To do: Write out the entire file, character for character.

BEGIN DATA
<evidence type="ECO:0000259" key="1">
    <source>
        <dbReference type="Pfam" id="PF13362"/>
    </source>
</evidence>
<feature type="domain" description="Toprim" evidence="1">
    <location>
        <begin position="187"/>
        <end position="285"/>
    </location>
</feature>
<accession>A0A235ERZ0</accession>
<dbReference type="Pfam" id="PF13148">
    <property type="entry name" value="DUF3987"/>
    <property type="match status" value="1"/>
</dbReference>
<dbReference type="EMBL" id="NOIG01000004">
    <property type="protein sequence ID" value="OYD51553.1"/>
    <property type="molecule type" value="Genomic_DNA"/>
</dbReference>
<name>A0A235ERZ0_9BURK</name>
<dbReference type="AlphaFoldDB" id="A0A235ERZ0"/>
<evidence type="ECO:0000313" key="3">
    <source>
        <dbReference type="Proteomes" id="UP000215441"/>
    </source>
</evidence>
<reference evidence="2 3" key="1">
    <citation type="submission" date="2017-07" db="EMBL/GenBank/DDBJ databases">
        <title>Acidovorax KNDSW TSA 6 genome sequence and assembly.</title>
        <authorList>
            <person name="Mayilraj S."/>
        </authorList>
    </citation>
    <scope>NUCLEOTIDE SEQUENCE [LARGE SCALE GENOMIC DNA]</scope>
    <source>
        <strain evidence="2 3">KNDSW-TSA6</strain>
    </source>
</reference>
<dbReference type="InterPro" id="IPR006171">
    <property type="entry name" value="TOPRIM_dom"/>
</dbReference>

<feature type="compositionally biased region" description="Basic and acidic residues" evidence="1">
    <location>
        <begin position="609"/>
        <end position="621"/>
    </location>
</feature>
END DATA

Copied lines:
<evidence type="ECO:0000259" key="1">
    <source>
        <dbReference type="Pfam" id="PF13362"/>
    </source>
</evidence>
<feature type="domain" description="Toprim" evidence="1">
    <location>
        <begin position="187"/>
        <end position="285"/>
    </location>
</feature>
<accession>A0A235ERZ0</accession>
<dbReference type="Pfam" id="PF13148">
    <property type="entry name" value="DUF3987"/>
    <property type="match status" value="1"/>
</dbReference>
<dbReference type="EMBL" id="NOIG01000004">
    <property type="protein sequence ID" value="OYD51553.1"/>
    <property type="molecule type" value="Genomic_DNA"/>
</dbReference>
<name>A0A235ERZ0_9BURK</name>
<dbReference type="AlphaFoldDB" id="A0A235ERZ0"/>
<evidence type="ECO:0000313" key="3">
    <source>
        <dbReference type="Proteomes" id="UP000215441"/>
    </source>
</evidence>
<reference evidence="2 3" key="1">
    <citation type="submission" date="2017-07" db="EMBL/GenBank/DDBJ databases">
        <title>Acidovorax KNDSW TSA 6 genome sequence and assembly.</title>
        <authorList>
            <person name="Mayilraj S."/>
        </authorList>
    </citation>
    <scope>NUCLEOTIDE SEQUENCE [LARGE SCALE GENOMIC DNA]</scope>
    <source>
        <strain evidence="2 3">KNDSW-TSA6</strain>
    </source>
</reference>
<dbReference type="InterPro" id="IPR006171">
    <property type="entry name" value="TOPRIM_dom"/>
</dbReference>

<feature type="compositionally biased region" description="Basic and acidic residues" evidence="1">
    <location>
        <begin position="609"/>
        <end position="621"/>
    </location>
</feature>